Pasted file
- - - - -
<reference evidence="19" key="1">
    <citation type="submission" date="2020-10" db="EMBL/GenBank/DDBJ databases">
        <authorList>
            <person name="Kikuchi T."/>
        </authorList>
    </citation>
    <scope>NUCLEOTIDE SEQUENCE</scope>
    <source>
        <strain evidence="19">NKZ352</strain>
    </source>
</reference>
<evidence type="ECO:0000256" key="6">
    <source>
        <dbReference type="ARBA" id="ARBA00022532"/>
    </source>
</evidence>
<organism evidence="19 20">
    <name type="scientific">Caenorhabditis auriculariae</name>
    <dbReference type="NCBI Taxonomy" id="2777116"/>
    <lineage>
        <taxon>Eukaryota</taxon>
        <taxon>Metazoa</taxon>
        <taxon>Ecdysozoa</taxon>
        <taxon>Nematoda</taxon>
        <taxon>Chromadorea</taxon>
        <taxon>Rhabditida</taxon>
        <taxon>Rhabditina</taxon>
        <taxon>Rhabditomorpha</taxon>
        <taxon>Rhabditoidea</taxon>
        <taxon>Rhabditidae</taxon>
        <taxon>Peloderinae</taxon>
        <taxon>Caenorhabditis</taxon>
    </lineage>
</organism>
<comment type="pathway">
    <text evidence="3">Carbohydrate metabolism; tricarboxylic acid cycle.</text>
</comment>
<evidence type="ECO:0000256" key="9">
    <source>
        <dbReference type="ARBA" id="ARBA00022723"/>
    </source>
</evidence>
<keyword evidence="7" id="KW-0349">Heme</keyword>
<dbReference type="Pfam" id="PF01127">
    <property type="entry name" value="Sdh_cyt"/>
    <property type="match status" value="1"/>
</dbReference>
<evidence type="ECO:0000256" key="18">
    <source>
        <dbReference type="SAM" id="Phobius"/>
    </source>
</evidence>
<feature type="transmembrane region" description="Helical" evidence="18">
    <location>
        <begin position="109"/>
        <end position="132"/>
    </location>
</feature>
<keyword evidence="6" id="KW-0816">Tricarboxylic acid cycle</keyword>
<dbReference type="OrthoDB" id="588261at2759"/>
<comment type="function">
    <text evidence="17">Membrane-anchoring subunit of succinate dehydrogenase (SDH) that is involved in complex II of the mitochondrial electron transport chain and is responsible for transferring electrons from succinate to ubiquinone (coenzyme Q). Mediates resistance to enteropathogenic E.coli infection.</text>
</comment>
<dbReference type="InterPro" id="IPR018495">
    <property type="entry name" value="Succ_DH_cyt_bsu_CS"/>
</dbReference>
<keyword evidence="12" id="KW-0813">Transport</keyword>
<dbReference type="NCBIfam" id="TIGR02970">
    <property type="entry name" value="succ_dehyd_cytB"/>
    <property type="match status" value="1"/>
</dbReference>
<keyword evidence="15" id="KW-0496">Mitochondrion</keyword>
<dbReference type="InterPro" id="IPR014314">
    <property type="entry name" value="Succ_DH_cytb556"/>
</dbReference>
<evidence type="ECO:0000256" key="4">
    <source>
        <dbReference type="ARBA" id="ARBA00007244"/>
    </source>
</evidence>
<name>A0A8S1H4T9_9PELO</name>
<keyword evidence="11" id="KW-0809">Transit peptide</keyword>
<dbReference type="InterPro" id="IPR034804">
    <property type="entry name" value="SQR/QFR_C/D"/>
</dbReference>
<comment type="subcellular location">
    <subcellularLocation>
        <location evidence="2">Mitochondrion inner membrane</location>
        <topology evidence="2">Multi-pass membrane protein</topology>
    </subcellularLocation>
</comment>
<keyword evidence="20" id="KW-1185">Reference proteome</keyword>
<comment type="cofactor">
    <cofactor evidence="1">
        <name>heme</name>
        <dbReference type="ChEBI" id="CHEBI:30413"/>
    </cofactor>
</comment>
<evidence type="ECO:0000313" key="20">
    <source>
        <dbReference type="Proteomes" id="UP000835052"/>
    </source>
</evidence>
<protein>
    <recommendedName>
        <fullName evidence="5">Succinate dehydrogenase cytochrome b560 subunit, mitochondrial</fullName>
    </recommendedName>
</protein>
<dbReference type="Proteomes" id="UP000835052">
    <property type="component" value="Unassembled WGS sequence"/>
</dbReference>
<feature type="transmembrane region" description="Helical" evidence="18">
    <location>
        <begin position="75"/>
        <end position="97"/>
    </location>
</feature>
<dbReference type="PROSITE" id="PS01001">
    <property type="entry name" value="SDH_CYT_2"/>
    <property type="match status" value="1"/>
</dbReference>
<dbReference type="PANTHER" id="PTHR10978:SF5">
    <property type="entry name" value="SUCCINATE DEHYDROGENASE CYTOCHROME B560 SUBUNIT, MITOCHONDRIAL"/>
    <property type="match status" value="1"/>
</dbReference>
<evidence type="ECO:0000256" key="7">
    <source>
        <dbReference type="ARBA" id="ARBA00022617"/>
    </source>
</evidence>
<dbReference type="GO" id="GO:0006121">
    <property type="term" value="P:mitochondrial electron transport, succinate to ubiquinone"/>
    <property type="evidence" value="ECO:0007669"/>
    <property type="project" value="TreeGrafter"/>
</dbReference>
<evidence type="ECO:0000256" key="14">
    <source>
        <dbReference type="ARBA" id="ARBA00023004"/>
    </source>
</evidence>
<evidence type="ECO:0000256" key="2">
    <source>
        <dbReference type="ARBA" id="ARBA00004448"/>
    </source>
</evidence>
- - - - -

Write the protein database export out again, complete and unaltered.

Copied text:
<reference evidence="19" key="1">
    <citation type="submission" date="2020-10" db="EMBL/GenBank/DDBJ databases">
        <authorList>
            <person name="Kikuchi T."/>
        </authorList>
    </citation>
    <scope>NUCLEOTIDE SEQUENCE</scope>
    <source>
        <strain evidence="19">NKZ352</strain>
    </source>
</reference>
<evidence type="ECO:0000256" key="6">
    <source>
        <dbReference type="ARBA" id="ARBA00022532"/>
    </source>
</evidence>
<organism evidence="19 20">
    <name type="scientific">Caenorhabditis auriculariae</name>
    <dbReference type="NCBI Taxonomy" id="2777116"/>
    <lineage>
        <taxon>Eukaryota</taxon>
        <taxon>Metazoa</taxon>
        <taxon>Ecdysozoa</taxon>
        <taxon>Nematoda</taxon>
        <taxon>Chromadorea</taxon>
        <taxon>Rhabditida</taxon>
        <taxon>Rhabditina</taxon>
        <taxon>Rhabditomorpha</taxon>
        <taxon>Rhabditoidea</taxon>
        <taxon>Rhabditidae</taxon>
        <taxon>Peloderinae</taxon>
        <taxon>Caenorhabditis</taxon>
    </lineage>
</organism>
<comment type="pathway">
    <text evidence="3">Carbohydrate metabolism; tricarboxylic acid cycle.</text>
</comment>
<evidence type="ECO:0000256" key="9">
    <source>
        <dbReference type="ARBA" id="ARBA00022723"/>
    </source>
</evidence>
<keyword evidence="7" id="KW-0349">Heme</keyword>
<dbReference type="Pfam" id="PF01127">
    <property type="entry name" value="Sdh_cyt"/>
    <property type="match status" value="1"/>
</dbReference>
<evidence type="ECO:0000256" key="18">
    <source>
        <dbReference type="SAM" id="Phobius"/>
    </source>
</evidence>
<feature type="transmembrane region" description="Helical" evidence="18">
    <location>
        <begin position="109"/>
        <end position="132"/>
    </location>
</feature>
<keyword evidence="6" id="KW-0816">Tricarboxylic acid cycle</keyword>
<dbReference type="OrthoDB" id="588261at2759"/>
<comment type="function">
    <text evidence="17">Membrane-anchoring subunit of succinate dehydrogenase (SDH) that is involved in complex II of the mitochondrial electron transport chain and is responsible for transferring electrons from succinate to ubiquinone (coenzyme Q). Mediates resistance to enteropathogenic E.coli infection.</text>
</comment>
<dbReference type="InterPro" id="IPR018495">
    <property type="entry name" value="Succ_DH_cyt_bsu_CS"/>
</dbReference>
<keyword evidence="12" id="KW-0813">Transport</keyword>
<dbReference type="NCBIfam" id="TIGR02970">
    <property type="entry name" value="succ_dehyd_cytB"/>
    <property type="match status" value="1"/>
</dbReference>
<keyword evidence="15" id="KW-0496">Mitochondrion</keyword>
<dbReference type="InterPro" id="IPR014314">
    <property type="entry name" value="Succ_DH_cytb556"/>
</dbReference>
<evidence type="ECO:0000256" key="4">
    <source>
        <dbReference type="ARBA" id="ARBA00007244"/>
    </source>
</evidence>
<name>A0A8S1H4T9_9PELO</name>
<keyword evidence="11" id="KW-0809">Transit peptide</keyword>
<dbReference type="InterPro" id="IPR034804">
    <property type="entry name" value="SQR/QFR_C/D"/>
</dbReference>
<comment type="subcellular location">
    <subcellularLocation>
        <location evidence="2">Mitochondrion inner membrane</location>
        <topology evidence="2">Multi-pass membrane protein</topology>
    </subcellularLocation>
</comment>
<keyword evidence="20" id="KW-1185">Reference proteome</keyword>
<comment type="cofactor">
    <cofactor evidence="1">
        <name>heme</name>
        <dbReference type="ChEBI" id="CHEBI:30413"/>
    </cofactor>
</comment>
<evidence type="ECO:0000313" key="20">
    <source>
        <dbReference type="Proteomes" id="UP000835052"/>
    </source>
</evidence>
<protein>
    <recommendedName>
        <fullName evidence="5">Succinate dehydrogenase cytochrome b560 subunit, mitochondrial</fullName>
    </recommendedName>
</protein>
<dbReference type="Proteomes" id="UP000835052">
    <property type="component" value="Unassembled WGS sequence"/>
</dbReference>
<feature type="transmembrane region" description="Helical" evidence="18">
    <location>
        <begin position="75"/>
        <end position="97"/>
    </location>
</feature>
<dbReference type="PROSITE" id="PS01001">
    <property type="entry name" value="SDH_CYT_2"/>
    <property type="match status" value="1"/>
</dbReference>
<dbReference type="PANTHER" id="PTHR10978:SF5">
    <property type="entry name" value="SUCCINATE DEHYDROGENASE CYTOCHROME B560 SUBUNIT, MITOCHONDRIAL"/>
    <property type="match status" value="1"/>
</dbReference>
<evidence type="ECO:0000256" key="7">
    <source>
        <dbReference type="ARBA" id="ARBA00022617"/>
    </source>
</evidence>
<dbReference type="GO" id="GO:0006121">
    <property type="term" value="P:mitochondrial electron transport, succinate to ubiquinone"/>
    <property type="evidence" value="ECO:0007669"/>
    <property type="project" value="TreeGrafter"/>
</dbReference>
<evidence type="ECO:0000256" key="14">
    <source>
        <dbReference type="ARBA" id="ARBA00023004"/>
    </source>
</evidence>
<evidence type="ECO:0000256" key="2">
    <source>
        <dbReference type="ARBA" id="ARBA00004448"/>
    </source>
</evidence>